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Vision of Beauty: The Story of Sarah Breedlove Walker / by Kathryn Lasky, ill. Nneka Bennett

 


Title:
Vision of Beauty: The Story of Sarah Breedlove Walker
Author:  Kathryn Lasky 
Illustrator:  Nneka Bennett
Publisher: Candlewick Press
ISBN: 076360253-1
Year: 2000

Concepts: innovation, human resources, entrepreneurship, discrimination, racial inequality, poverty

Review:
  Sarah Breedlove Walker, one of the wealthiest women in the United States and owner of the largest black-owned company during the early 1900s, started her life in extreme poverty.  A child of former slaves who worked as sharecroppers in the South, Sarah spent long, grueling hours helping her family by carrying water, picking cotton, pushing a plow, and digging potatoes.  Getting an education was hampered not only by the demands of farm life, but also by terrifying acts of violence committed by the Ku Klux Klan and witnessed firsthand by Sarah.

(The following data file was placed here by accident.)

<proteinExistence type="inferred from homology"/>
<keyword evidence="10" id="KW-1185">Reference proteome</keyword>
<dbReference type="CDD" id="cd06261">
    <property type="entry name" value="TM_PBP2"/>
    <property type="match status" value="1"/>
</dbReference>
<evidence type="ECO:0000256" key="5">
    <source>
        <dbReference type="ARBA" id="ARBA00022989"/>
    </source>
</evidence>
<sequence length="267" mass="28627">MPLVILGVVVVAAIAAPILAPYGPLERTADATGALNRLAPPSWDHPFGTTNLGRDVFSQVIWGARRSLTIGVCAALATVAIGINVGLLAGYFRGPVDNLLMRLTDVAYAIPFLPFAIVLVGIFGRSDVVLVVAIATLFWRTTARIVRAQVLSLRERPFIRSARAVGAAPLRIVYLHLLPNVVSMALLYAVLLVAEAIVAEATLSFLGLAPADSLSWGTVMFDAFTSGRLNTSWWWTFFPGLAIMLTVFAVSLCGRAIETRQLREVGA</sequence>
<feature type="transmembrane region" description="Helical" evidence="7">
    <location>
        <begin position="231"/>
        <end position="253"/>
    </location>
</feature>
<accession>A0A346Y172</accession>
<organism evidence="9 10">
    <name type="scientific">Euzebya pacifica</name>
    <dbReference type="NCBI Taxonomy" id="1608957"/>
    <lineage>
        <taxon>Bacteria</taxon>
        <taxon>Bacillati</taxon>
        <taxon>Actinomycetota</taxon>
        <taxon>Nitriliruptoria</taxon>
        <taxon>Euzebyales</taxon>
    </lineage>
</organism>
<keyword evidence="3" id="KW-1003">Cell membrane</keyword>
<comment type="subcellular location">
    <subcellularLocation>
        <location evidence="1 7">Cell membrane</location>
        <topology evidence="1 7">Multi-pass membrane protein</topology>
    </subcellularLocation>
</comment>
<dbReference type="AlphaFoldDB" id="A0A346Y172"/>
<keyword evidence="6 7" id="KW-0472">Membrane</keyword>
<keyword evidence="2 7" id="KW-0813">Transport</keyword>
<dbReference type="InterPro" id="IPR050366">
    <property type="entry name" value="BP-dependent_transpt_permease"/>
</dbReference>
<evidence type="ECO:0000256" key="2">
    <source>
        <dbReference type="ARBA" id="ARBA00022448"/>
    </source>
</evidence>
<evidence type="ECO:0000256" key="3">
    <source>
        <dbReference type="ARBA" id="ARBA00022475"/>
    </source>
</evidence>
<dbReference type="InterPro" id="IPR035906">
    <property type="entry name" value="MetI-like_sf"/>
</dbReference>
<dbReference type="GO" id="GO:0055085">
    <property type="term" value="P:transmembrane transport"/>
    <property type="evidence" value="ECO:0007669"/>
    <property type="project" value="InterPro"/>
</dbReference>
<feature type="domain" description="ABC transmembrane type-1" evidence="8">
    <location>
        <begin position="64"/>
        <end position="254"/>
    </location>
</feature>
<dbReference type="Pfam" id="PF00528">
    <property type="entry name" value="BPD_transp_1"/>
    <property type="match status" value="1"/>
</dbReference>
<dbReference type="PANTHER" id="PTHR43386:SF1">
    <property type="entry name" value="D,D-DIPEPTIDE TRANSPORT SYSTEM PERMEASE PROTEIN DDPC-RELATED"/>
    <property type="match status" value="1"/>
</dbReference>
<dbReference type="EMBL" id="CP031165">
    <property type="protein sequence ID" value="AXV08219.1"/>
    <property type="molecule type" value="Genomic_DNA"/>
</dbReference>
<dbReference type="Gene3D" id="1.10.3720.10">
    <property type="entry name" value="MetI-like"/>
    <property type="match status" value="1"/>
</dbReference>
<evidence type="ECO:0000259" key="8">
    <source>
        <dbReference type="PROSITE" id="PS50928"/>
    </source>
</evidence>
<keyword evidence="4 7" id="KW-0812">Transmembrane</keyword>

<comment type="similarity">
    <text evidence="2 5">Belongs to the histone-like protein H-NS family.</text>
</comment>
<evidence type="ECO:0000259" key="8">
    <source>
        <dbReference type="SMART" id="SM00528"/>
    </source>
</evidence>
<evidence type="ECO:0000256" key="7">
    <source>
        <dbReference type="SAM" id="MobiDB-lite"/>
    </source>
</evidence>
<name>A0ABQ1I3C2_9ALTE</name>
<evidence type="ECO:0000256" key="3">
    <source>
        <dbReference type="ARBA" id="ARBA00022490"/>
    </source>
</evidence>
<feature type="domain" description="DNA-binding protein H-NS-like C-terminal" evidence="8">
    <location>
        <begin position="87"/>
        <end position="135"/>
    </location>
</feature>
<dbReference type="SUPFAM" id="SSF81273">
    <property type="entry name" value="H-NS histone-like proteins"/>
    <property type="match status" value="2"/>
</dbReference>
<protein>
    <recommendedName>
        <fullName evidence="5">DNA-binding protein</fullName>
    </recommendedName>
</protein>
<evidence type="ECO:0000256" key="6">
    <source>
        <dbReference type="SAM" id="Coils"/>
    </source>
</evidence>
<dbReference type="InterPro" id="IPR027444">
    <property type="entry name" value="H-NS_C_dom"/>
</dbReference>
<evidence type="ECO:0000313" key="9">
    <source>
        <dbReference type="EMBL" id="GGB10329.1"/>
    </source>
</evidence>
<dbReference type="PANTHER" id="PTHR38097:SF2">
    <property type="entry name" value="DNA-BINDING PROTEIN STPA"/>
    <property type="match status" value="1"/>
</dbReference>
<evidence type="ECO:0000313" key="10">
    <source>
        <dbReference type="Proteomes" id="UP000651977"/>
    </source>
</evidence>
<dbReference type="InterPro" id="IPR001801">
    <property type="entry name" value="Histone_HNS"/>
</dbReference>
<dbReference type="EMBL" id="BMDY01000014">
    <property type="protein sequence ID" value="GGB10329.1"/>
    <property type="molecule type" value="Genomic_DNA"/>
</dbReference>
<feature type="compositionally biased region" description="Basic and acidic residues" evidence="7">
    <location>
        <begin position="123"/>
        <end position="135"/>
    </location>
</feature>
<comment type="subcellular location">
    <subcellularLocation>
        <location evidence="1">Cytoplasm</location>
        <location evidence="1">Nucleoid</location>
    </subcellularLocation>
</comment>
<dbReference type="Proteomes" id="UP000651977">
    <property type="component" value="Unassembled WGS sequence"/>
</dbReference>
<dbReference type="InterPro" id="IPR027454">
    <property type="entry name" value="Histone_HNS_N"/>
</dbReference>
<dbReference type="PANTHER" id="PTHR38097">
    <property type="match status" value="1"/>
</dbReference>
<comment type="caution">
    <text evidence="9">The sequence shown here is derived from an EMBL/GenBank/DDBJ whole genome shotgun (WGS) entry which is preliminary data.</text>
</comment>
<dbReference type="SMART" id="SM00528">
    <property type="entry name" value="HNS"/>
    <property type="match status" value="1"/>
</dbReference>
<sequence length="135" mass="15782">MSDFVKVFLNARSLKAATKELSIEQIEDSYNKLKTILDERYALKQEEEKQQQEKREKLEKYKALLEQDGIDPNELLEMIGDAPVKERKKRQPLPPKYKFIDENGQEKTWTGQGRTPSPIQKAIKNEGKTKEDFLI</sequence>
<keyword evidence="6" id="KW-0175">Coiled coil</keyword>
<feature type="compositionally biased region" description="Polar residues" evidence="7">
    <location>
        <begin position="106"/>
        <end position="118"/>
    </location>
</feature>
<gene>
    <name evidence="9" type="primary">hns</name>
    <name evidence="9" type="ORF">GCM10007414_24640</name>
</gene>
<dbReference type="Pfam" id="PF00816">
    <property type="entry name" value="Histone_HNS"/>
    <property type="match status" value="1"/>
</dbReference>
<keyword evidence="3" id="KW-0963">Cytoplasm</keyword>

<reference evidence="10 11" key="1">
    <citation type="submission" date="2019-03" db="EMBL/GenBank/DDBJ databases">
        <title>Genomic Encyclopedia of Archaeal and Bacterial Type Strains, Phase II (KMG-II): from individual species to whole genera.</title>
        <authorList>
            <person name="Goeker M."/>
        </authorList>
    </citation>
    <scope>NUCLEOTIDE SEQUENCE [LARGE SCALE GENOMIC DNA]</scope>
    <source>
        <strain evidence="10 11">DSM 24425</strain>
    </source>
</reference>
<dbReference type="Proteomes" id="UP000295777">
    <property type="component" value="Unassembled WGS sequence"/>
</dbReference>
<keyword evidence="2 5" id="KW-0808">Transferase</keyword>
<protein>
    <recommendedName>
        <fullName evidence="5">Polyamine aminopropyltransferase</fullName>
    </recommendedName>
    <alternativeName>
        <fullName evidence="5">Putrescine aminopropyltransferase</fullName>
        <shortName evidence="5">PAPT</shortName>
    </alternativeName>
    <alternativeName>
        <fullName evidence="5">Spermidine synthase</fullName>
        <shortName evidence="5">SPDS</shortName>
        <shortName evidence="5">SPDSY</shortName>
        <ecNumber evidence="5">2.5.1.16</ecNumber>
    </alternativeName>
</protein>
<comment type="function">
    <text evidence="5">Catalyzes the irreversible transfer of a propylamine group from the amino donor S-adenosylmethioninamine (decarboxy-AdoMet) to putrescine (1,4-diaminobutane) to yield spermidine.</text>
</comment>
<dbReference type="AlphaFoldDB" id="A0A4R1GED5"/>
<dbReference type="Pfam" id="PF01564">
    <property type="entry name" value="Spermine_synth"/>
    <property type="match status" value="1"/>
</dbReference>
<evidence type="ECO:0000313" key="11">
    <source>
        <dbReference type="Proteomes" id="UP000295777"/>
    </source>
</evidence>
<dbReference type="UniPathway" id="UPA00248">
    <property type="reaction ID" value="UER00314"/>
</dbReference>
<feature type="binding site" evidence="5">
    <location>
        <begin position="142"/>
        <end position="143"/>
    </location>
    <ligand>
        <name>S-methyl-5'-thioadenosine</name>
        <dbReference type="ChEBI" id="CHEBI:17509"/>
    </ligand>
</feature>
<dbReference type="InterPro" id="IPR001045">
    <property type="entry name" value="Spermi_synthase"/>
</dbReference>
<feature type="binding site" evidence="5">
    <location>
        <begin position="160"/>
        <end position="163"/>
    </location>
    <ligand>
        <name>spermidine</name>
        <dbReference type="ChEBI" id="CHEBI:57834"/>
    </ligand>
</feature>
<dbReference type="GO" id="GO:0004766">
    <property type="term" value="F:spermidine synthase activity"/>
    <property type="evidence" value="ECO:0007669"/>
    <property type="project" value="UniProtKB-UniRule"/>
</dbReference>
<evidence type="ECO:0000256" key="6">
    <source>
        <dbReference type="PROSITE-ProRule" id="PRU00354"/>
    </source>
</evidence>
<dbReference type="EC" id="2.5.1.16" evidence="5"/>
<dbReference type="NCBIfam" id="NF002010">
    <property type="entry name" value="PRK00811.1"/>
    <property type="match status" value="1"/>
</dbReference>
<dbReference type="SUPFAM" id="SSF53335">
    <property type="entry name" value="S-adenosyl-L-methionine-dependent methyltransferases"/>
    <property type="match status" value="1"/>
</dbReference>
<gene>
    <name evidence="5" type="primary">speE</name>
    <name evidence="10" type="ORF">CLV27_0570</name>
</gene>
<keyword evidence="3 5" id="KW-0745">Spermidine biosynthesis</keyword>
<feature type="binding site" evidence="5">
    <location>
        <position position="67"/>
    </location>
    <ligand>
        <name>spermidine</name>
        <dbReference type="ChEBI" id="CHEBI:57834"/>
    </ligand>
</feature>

As a young adult, Sarah despaired at the toll that an inadequate diet and hard labor had taken on her hair, which was so brittle that she had started to go bald.  Inspired by the air of confidence surrounding role models such as Margaret Washington, wife of Booker T., Sarah began working with natural ingredients to develop hair care products designed specifically for the needs of black women.  Not only did she develop an innovative line of beauty products, she also created a highly successful company ‒ the Madam C. J. Walker Manufacturing Company ‒ and she became a leading philanthropist.

This carefully-researched book gets top marks for shining the spotlight on one of the most influential U.S. business leaders who made her riches despite the institutionalized discrimination she faced at the time against women and against blacks. The stunning illustrations work extremely well in adding to the emotional and historical context. Parents and teachers seeking to teach children about entrepreneurship will value this biographical work.

Review by:
 Rutgers University Project on Economics and Children 

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